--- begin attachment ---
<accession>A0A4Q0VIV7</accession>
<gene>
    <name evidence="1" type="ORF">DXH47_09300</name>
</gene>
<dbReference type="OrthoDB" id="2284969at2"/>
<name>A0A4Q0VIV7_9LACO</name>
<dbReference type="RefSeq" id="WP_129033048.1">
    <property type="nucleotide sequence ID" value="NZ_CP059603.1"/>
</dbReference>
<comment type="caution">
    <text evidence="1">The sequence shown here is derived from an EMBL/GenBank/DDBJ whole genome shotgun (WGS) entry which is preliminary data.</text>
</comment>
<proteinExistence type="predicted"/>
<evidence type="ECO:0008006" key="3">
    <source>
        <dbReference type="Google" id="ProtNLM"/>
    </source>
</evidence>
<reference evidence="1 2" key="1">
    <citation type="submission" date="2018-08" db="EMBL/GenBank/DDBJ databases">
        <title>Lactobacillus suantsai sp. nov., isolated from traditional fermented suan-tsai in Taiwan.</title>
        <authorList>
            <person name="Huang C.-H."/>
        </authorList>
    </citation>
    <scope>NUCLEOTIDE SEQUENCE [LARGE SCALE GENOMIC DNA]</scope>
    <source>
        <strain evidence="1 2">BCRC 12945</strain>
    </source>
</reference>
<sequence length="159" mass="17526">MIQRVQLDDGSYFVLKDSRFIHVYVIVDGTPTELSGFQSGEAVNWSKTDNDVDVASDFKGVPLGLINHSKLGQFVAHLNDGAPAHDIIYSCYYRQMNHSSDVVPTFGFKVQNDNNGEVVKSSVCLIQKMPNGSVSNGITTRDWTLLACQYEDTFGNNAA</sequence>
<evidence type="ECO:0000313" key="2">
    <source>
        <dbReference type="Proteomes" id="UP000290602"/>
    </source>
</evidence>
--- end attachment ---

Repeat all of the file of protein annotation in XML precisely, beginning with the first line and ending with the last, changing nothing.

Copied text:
<accession>A0A4Q0VIV7</accession>
<gene>
    <name evidence="1" type="ORF">DXH47_09300</name>
</gene>
<dbReference type="OrthoDB" id="2284969at2"/>
<name>A0A4Q0VIV7_9LACO</name>
<dbReference type="RefSeq" id="WP_129033048.1">
    <property type="nucleotide sequence ID" value="NZ_CP059603.1"/>
</dbReference>
<comment type="caution">
    <text evidence="1">The sequence shown here is derived from an EMBL/GenBank/DDBJ whole genome shotgun (WGS) entry which is preliminary data.</text>
</comment>
<proteinExistence type="predicted"/>
<evidence type="ECO:0008006" key="3">
    <source>
        <dbReference type="Google" id="ProtNLM"/>
    </source>
</evidence>
<reference evidence="1 2" key="1">
    <citation type="submission" date="2018-08" db="EMBL/GenBank/DDBJ databases">
        <title>Lactobacillus suantsai sp. nov., isolated from traditional fermented suan-tsai in Taiwan.</title>
        <authorList>
            <person name="Huang C.-H."/>
        </authorList>
    </citation>
    <scope>NUCLEOTIDE SEQUENCE [LARGE SCALE GENOMIC DNA]</scope>
    <source>
        <strain evidence="1 2">BCRC 12945</strain>
    </source>
</reference>
<sequence length="159" mass="17526">MIQRVQLDDGSYFVLKDSRFIHVYVIVDGTPTELSGFQSGEAVNWSKTDNDVDVASDFKGVPLGLINHSKLGQFVAHLNDGAPAHDIIYSCYYRQMNHSSDVVPTFGFKVQNDNNGEVVKSSVCLIQKMPNGSVSNGITTRDWTLLACQYEDTFGNNAA</sequence>
<evidence type="ECO:0000313" key="2">
    <source>
        <dbReference type="Proteomes" id="UP000290602"/>
    </source>
</evidence>